Blockchain – a Ripple in the Ether or a revolution?
November 02, 2015
Following on from "Cryptocurrency - the next hotbed for deal activity?" we now turn our attention to the intriguing technology that underpins (most) cryptocurrencies – the blockchain. Over the past 18 months there has been ever increasing enthusiasm for the technology that was spawned in the 2009 Bitcoin whitepaper. Advocates of the technology say its impact will reach far and wide, from the clearing house operations between banks, to government contracts, and insurance certificates for diamonds. But what is it and is anyone actually using it? What follows is a quick dive into the world of blockchain and a look at some interesting companies / projects that are looking to unleash the power of the blockchain.
So what is blockchain technology?
For technical people the whitepaper (linked above) provides a good place to start. For everyone else, it is broadly: a decentralised, distributed cloud-based ledger secured by cryptography – simple. Bitcoin is the best known application of a blockchain, the result being a public ledger of all transactions that have ever taken place over the Bitcoin network, a network maintained by a decentralised, distributed group of computers. In essence, you don’t need middlemen to maintain ledgers of accounts anymore to ensure that the books are balanced and people aren’t double spending.
The thinking goes that you can use a blockchain for other things, not just a payment network, and that you can separate it from Bitcoin. Anything that involves multiple layers of middlemen, could in theory use a blockchain to cut them out, speed things up and reduce costs. Anywhere we find documents and records held by a corruptible entity, we could use a blockchain to remove the risk of corruption. The ideas for use cases go on and on.
Okay, but is anyone actually using blockchains for anything meaningful?
Well, it is still early days, it was only invented in 2009 and, outside of hard-core technologists and cryptographers, people only started paying attention to it in 2012. As such, there hasn’t been much time to think up uses cases, develop them and deploy them at scale.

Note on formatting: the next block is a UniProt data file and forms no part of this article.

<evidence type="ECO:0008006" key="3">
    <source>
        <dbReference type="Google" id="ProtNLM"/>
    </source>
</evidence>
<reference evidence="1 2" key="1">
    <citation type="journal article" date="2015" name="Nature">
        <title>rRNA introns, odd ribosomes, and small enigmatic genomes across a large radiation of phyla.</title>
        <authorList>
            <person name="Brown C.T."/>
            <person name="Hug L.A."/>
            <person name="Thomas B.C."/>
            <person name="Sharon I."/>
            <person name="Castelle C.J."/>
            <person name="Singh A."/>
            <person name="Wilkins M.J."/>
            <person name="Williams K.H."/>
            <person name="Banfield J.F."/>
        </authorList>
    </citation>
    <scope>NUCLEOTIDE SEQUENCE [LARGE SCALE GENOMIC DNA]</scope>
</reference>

Having said that, many of the large financial institutions have been exploring the potential of blockchains. Barclays, for example, has stated that there are 45 blockchain experiments that they want to carry out. The recent announcement that a consortium of 22 banks, being led by R3, is working together to develop a unified blockchain framework further reiterates the belief that this is going to be something big.
At the other end of the spectrum there are a number of early stage companies and projects developing some pretty cool stuff; some with a narrow focus, others with much loftier ambitions. Everledger, for example, is attempting to track diamond ownership in order to reduce fraud, whilst Ethereum's stated purpose is to ‘decentralise the web’.
Figure 1, below, profiles four interesting blockchain related entities. I’ve kept the focus on currencies, payments and blockchain development platforms in this blog and will explore some of the wider potential use cases in my forthcoming November article.
Fundraising and deal activity
Deal activity has mainly been focussed on fund raising by companies from venture capitalists and, more recently, corporate venture capital arms. One fact I find interesting is that Ethereum (see Figure 1) conducted one of largest ever crowdfund raises. In August 2014 they raised c.$18m in less than four weeks, selling ‘ether’ (the ‘currency’ used over the Ethereum network) for bitcoins. A year later and there has been a steady trickle of established financial institutions investing in the potential of blockchain technology.
At the start of 2015 BBVA Ventures and NYSE took part in the $75m Series C investment round in Coinbase and more recently Visa, Nasdaq, Citi and Capital One (amongst others) took part in a $30m investment round in Chain.com, a blockchain developer platform.
Mergers and acquisitions (M&A) activity is almost non-existent at this stage. Having said that, early this summer Digital Asset Holdings announced the acquisitions of Bits of Proof and Hyperledger. We expect to see more acquisitions as the technology is tested, use cases are proved and the best blockchain-related companies identified.
One other thing to keep an eye on is the potential AIM listing of Coinsilium, a London-based blockchain investment firm. The listing, which was planned for August, was expected to raise £3 million to be used for further blockchain investments. At present it is unclear why the listing has been delayed.
Financial institutions are continuing to explore blockchain use cases and are likely to remain standoffish toward Bitcoin. They will likely favour private blockchains that they can control, monitor and regulate. However there is still a great deal of value to be had from harnessing and innovating on top of public blockchains such as Bitcoin. My next blog will focus on some of the wider ranging use cases of blockchains outside of financial services such as land registry, improving transparency in government spending and aid donations, fraud reduction, know your customer (KYC) solutions…the list goes on.
Where have you seen blockchain being discussed and/or piloted? How do you see the technology being used more widely outside of financial services institutions? Is blockchain the ‘revolutionary’ technology it professes to be or simply another hyped investment ‘fad’? Share your thoughts below or schedule a meeting to discuss your situation in confidence.